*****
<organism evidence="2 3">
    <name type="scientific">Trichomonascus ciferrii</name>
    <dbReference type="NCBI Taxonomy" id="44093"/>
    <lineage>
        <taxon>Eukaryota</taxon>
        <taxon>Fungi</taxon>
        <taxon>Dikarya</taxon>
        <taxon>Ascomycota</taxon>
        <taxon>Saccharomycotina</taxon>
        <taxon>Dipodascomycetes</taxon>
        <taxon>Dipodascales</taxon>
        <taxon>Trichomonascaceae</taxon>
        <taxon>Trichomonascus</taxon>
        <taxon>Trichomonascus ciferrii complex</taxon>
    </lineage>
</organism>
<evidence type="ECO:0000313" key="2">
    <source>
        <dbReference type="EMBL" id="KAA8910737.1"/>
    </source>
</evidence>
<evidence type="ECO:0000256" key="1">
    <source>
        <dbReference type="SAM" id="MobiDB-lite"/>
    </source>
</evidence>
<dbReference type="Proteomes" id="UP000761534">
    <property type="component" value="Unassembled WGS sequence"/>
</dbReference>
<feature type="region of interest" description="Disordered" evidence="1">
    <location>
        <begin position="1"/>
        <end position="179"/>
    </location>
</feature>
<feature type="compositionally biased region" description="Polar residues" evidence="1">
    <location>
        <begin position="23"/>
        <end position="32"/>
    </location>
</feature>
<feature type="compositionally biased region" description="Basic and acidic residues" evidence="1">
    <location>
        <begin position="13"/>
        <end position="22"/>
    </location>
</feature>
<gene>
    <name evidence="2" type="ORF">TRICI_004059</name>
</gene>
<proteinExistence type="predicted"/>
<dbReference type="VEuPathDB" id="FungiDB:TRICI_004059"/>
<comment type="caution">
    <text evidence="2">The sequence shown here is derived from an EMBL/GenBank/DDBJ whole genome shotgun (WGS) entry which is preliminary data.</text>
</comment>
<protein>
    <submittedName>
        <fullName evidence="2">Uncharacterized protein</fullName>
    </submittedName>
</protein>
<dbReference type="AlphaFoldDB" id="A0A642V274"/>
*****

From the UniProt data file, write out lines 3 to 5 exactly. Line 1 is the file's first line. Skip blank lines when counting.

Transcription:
    <dbReference type="NCBI Taxonomy" id="44093"/>
    <lineage>
        <taxon>Eukaryota</taxon>